requiring states to report these mental health records to the FBI. But
in 1997, the Supreme Court threw out that requirement, saying states
could share whatever information they wanted to—or more likely not share
Fast-forward to 2012, and as the Wall Street Journalreported,
only 12 states account for the majority of mental health records in the
FBI database. Mayors Against Illegal Guns, co-chaired by New York City
Mayor Michael Bloomberg, reported that 19 states have each submitted less than 10…
Abuse ranges from outright rape, groping, invasive pat-downs and peeping
during showers -- to verbal taunts or harassing comments.
llowing male guards to oversee female prisoners is a recipe for
trouble, says former political prisoner Laura Whitehorn. Now a frequent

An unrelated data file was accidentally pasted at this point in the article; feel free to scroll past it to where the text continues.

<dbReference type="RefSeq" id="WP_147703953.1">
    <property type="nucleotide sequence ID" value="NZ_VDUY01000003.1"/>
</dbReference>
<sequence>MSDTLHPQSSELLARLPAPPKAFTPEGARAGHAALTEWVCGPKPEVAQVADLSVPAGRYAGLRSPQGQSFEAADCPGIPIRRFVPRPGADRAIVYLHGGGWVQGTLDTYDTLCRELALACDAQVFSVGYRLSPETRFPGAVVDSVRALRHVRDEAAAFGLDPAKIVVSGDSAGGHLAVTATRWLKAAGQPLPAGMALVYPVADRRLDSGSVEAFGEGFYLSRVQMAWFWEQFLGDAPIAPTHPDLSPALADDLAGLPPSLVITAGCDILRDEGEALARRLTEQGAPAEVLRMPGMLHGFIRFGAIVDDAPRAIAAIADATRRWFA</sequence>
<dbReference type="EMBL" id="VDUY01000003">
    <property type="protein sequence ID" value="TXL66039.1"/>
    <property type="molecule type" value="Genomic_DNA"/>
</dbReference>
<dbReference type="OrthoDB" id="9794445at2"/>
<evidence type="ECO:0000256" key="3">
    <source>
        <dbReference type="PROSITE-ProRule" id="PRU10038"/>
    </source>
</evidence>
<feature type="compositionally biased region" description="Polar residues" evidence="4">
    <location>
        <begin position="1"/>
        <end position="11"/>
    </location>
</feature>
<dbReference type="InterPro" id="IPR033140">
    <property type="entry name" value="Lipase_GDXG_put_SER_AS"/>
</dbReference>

lecturer on incarceration policies and social justice, Whitehorn
describes a culture in which women are stripped of their power on the
most basic level. "Having male guards sends a message that female
prisoners have no right to defend their bodies," she begins. "Putting
women under men in authority makes the power imbalance as stark as it
can be, and results in long-lasting repercussions post- release."
Abuse, of course, can take many forms, from the flagrant - outright
rape, groping, invasive pat-downs and peeping during showers or while an
inmate is on the toilet - to verbal taunts or harassing comments. And
while advocates for the incarcerated have long tried to draw attention
to these co…
New revelations about police brutality under Thatcher in the seminal 1984 battle against striking union miners.
Among British ex-miners, the infamous June 18, 1984 battle between
striking coal miners and police at the Orgreave coking plant in South